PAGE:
A Houseguest's Wish
The only previous Wire albums that dared to tackle just a single track were based on Drill, the band's seminal epic of rhythmic repetition. A Houseguest's Wish instead bravely heads into pop territory, offering 19 takes on the Wire hit that nearly was: Outdoor Miner.
You might be thinking that this track doesn't hold up to repeat listens—at least, 19 of them in a row—and you'd be right, at least for the most part. In a single sitting, this album is somewhat tedious listening, but if you instead tackle it in short bursts, it's rather more rewarding.
To the credit of the artists involved, none of the takes on Wire's original are particularly poor, but then it's hard to wreck such a gem off a song. The biggest issue with the album is the lack of deviation from the source material—even the Drill-oriented tributes were more varied than A Houseguest's Wish. Perhaps there's more scope for experimentation when the source material is simpler, rather than being a more structured pop song.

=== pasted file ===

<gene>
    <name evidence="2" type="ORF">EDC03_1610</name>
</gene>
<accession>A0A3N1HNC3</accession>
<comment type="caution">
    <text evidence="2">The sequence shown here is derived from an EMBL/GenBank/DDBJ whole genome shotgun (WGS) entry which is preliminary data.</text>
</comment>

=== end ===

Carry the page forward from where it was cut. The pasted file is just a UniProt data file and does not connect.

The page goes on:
So, what we have, then, is a set of 19 often slight variations of Wire's original track, each artist attempting to stamp their own identity on the song, mostly by way of messing with the vocal arrangement, tempo or instrumentation; sometimes this pays dividends, and at other times, this makes for awkward results in place of the dreamy, free-flowing nature of the original.
We have the surprisingly listenable, countryesque one (Adam Franklin); the half-speed one (Timonium); the creepy, f——ed-up and engrossing one (Fiel Garvie); the 'a bit like David Gray slowed down' one (above the orange trees); the famous, but unremarkable one (Lush); the utterly brilliant, fuzzy one (Flying Saucer Attack); the 'almost unlistenable comedy-modern-punk one' (Boy Division); the strangely pleasant instrumental hotel-lobby music one (Should); the a-bit-like-a-fuzzy-Sparklehorse, fitting-end-to-the-compilation one (Junetile); and several more besides. As you can imagine, some are rather more successful than others.
In short bursts the CD comes across fine—like a maxi-single by a deranged producer that insisted on doing 'just one more mix' 18 times. However, A Houseguest's Wish is ultimately a curiosity rather than an essential purchases, and perhaps best suited for completists and die-hard Wire fans clamouring for another fix (or 19) of one of the band's all-time classic songs.
Craig Grannell (February, 2005)